Install software (programs) on your GNU/Linux system
Smart people know GNU/Linux is better than Windows. Software in GNU/Linux systems is organized in packages, and when you need a certain program, you install that program’s package. Unlike in Windows, you don’t go online and search and test and trial demo software (mostly malware that slows down your PC), instead you run synaptic, the package manager, and just mark the package for installation.
In GNU/Linux, there is:
- no need to senslessly click Next button half-a-dozen of times during the install procedure,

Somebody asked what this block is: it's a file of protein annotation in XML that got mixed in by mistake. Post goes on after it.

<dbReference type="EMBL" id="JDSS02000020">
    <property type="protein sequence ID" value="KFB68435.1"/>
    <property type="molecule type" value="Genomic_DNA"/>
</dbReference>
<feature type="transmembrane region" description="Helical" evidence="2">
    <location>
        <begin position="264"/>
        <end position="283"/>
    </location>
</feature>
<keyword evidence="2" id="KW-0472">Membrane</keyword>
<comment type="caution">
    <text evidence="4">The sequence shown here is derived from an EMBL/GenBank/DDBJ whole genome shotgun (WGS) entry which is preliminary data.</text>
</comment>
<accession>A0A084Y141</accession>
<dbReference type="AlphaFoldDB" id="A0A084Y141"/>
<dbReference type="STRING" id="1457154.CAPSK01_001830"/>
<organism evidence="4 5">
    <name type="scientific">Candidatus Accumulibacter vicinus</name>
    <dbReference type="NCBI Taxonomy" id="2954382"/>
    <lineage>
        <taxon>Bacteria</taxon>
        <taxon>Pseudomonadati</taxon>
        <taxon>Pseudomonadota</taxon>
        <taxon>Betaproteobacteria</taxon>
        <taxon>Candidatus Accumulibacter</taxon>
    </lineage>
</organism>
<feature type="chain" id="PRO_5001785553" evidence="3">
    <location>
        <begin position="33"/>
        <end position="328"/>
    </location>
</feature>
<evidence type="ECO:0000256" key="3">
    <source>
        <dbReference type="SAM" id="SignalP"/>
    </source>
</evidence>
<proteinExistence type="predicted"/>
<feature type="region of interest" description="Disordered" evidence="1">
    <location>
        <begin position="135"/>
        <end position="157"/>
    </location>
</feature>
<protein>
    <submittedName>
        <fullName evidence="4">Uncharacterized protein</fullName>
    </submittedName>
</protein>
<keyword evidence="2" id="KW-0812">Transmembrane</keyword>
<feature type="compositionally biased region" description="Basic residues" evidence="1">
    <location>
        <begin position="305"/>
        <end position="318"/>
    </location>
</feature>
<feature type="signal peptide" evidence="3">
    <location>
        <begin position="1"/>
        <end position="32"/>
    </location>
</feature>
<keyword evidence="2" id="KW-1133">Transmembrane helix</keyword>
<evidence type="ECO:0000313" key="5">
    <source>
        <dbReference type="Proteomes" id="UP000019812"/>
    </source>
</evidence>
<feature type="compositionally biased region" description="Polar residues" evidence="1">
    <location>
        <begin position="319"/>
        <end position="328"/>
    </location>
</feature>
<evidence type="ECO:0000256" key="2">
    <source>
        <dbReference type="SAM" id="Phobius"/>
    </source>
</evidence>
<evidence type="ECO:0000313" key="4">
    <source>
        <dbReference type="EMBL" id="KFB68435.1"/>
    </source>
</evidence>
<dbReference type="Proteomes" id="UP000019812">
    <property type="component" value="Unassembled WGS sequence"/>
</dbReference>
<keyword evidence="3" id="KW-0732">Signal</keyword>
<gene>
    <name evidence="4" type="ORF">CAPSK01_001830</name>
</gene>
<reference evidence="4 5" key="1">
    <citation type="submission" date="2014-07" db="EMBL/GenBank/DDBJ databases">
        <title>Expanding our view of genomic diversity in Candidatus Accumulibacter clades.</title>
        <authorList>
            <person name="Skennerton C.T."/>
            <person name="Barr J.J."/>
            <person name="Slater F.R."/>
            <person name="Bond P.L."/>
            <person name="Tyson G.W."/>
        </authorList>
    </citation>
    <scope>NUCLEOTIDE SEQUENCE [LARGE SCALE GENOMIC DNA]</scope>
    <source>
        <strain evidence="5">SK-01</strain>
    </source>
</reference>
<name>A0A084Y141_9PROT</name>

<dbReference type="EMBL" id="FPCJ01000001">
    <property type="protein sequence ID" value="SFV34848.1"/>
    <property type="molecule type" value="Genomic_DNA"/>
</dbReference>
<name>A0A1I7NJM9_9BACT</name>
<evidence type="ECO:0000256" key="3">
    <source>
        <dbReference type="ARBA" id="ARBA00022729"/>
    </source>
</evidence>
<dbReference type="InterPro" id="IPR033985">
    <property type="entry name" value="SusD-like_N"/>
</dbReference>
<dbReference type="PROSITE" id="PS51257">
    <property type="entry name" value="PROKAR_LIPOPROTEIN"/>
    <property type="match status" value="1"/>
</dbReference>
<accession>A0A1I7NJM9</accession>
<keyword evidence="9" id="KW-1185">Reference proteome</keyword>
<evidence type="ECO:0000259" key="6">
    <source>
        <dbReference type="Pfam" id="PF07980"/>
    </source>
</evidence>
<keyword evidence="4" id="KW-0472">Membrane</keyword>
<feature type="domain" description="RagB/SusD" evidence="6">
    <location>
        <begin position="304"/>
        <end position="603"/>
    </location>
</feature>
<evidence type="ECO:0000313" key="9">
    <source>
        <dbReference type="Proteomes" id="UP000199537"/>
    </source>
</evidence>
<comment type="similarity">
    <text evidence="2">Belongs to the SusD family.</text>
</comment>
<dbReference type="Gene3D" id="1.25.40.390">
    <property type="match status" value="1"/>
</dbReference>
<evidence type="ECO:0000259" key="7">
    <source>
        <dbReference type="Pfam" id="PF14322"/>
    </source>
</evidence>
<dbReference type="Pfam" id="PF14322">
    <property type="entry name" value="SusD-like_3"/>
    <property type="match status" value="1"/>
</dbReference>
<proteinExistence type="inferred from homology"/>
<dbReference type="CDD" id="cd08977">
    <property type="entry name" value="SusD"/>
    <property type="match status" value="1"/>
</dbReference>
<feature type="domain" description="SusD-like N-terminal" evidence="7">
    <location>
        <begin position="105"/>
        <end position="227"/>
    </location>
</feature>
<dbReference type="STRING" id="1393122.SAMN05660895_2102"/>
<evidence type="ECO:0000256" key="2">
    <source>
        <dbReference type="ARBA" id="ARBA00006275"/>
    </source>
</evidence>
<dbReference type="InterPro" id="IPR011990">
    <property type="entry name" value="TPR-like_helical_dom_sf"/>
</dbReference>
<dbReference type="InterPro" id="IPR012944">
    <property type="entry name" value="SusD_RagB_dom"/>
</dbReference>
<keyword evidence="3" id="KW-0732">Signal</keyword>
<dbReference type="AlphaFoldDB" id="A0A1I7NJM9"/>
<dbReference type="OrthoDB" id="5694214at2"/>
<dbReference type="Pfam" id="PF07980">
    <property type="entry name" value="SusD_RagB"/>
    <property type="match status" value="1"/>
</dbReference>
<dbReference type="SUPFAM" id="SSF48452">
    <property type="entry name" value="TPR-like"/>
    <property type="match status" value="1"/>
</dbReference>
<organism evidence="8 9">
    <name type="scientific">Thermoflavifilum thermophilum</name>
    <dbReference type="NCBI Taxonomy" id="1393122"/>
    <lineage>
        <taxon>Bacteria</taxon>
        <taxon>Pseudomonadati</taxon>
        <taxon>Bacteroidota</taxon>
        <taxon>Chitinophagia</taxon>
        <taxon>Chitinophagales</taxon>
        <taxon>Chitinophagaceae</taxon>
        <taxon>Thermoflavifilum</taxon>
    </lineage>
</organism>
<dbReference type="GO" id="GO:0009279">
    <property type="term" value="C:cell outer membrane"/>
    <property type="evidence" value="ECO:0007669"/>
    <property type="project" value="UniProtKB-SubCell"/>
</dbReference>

- no need to Agree to suspicious licences,
- no need to input long, convoluted registration codes,
- no need to illegally download pirated software through BitTorrent networks.
This is what the synaptic dashboard looks like:
Watch this 2-minute tutorial:
If you, for some reason, need additional guidance, follow Ubuntu’s Synaptic How-to or read the chapter Nameščanje programskih paketov, page 94, of Linux na namizju (Slovene, PDF) book.
You can also run synaptic from the command line (terminal),
Your task is to install the package passage, a game about the passage through life.
Run the game as proof of completion.
Learn to maintain. After you’re done, if you don’t like the game, do remove it from your system.
Your operating system is a derivative of Debian, so when you install software from the web, you should install packages made for preferrably Debian (*.deb), if available.